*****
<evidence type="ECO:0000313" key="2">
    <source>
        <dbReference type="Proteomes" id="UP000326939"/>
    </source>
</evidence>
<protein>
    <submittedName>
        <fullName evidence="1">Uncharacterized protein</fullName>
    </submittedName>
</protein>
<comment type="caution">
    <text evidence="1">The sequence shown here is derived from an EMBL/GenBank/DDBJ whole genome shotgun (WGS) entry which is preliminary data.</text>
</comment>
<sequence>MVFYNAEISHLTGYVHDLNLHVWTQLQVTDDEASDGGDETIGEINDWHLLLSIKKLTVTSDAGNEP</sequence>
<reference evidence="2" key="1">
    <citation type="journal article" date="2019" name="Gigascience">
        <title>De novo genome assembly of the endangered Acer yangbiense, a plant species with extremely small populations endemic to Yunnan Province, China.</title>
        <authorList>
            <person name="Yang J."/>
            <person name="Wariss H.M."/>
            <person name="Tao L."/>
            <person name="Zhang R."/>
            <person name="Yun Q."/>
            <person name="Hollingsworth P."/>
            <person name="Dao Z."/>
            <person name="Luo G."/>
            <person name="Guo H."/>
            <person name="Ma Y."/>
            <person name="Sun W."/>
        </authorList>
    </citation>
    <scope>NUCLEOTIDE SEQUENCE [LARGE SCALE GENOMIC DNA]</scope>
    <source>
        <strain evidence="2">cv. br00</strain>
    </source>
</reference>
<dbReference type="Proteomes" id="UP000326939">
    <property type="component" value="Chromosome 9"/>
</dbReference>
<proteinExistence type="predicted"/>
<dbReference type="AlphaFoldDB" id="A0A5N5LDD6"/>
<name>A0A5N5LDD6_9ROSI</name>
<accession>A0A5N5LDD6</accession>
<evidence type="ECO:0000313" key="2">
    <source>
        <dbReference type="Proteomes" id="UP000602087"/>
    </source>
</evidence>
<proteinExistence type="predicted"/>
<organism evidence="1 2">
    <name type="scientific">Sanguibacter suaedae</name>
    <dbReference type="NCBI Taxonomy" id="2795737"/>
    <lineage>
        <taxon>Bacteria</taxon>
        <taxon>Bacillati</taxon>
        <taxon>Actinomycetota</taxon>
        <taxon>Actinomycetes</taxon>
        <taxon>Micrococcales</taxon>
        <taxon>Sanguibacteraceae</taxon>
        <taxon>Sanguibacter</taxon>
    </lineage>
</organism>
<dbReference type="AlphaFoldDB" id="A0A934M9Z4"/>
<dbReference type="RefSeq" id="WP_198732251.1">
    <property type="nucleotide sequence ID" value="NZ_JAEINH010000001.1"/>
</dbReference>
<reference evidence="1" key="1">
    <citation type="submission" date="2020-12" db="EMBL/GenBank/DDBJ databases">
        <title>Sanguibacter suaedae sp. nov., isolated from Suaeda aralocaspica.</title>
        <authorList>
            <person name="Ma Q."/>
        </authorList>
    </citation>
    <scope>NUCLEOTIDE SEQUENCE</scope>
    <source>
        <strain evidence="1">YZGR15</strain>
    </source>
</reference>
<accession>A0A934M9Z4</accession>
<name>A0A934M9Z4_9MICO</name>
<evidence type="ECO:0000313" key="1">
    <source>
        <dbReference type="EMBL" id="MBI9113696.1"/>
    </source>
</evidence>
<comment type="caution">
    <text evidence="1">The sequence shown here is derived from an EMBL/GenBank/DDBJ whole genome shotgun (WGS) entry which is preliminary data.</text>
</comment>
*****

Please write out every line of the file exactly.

<evidence type="ECO:0000313" key="2">
    <source>
        <dbReference type="Proteomes" id="UP000326939"/>
    </source>
</evidence>
<protein>
    <submittedName>
        <fullName evidence="1">Uncharacterized protein</fullName>
    </submittedName>
</protein>
<comment type="caution">
    <text evidence="1">The sequence shown here is derived from an EMBL/GenBank/DDBJ whole genome shotgun (WGS) entry which is preliminary data.</text>
</comment>
<sequence>MVFYNAEISHLTGYVHDLNLHVWTQLQVTDDEASDGGDETIGEINDWHLLLSIKKLTVTSDAGNEP</sequence>
<reference evidence="2" key="1">
    <citation type="journal article" date="2019" name="Gigascience">
        <title>De novo genome assembly of the endangered Acer yangbiense, a plant species with extremely small populations endemic to Yunnan Province, China.</title>
        <authorList>
            <person name="Yang J."/>
            <person name="Wariss H.M."/>
            <person name="Tao L."/>
            <person name="Zhang R."/>
            <person name="Yun Q."/>
            <person name="Hollingsworth P."/>
            <person name="Dao Z."/>
            <person name="Luo G."/>
            <person name="Guo H."/>
            <person name="Ma Y."/>
            <person name="Sun W."/>
        </authorList>
    </citation>
    <scope>NUCLEOTIDE SEQUENCE [LARGE SCALE GENOMIC DNA]</scope>
    <source>
        <strain evidence="2">cv. br00</strain>
    </source>
</reference>
<dbReference type="Proteomes" id="UP000326939">
    <property type="component" value="Chromosome 9"/>
</dbReference>
<proteinExistence type="predicted"/>
<dbReference type="AlphaFoldDB" id="A0A5N5LDD6"/>
<name>A0A5N5LDD6_9ROSI</name>
<accession>A0A5N5LDD6</accession>
<evidence type="ECO:0000313" key="2">
    <source>
        <dbReference type="Proteomes" id="UP000602087"/>
    </source>
</evidence>
<proteinExistence type="predicted"/>
<organism evidence="1 2">
    <name type="scientific">Sanguibacter suaedae</name>
    <dbReference type="NCBI Taxonomy" id="2795737"/>
    <lineage>
        <taxon>Bacteria</taxon>
        <taxon>Bacillati</taxon>
        <taxon>Actinomycetota</taxon>
        <taxon>Actinomycetes</taxon>
        <taxon>Micrococcales</taxon>
        <taxon>Sanguibacteraceae</taxon>
        <taxon>Sanguibacter</taxon>
    </lineage>
</organism>
<dbReference type="AlphaFoldDB" id="A0A934M9Z4"/>
<dbReference type="RefSeq" id="WP_198732251.1">
    <property type="nucleotide sequence ID" value="NZ_JAEINH010000001.1"/>
</dbReference>
<reference evidence="1" key="1">
    <citation type="submission" date="2020-12" db="EMBL/GenBank/DDBJ databases">
        <title>Sanguibacter suaedae sp. nov., isolated from Suaeda aralocaspica.</title>
        <authorList>
            <person name="Ma Q."/>
        </authorList>
    </citation>
    <scope>NUCLEOTIDE SEQUENCE</scope>
    <source>
        <strain evidence="1">YZGR15</strain>
    </source>
</reference>
<accession>A0A934M9Z4</accession>
<name>A0A934M9Z4_9MICO</name>
<evidence type="ECO:0000313" key="1">
    <source>
        <dbReference type="EMBL" id="MBI9113696.1"/>
    </source>
</evidence>
<comment type="caution">
    <text evidence="1">The sequence shown here is derived from an EMBL/GenBank/DDBJ whole genome shotgun (WGS) entry which is preliminary data.</text>
</comment>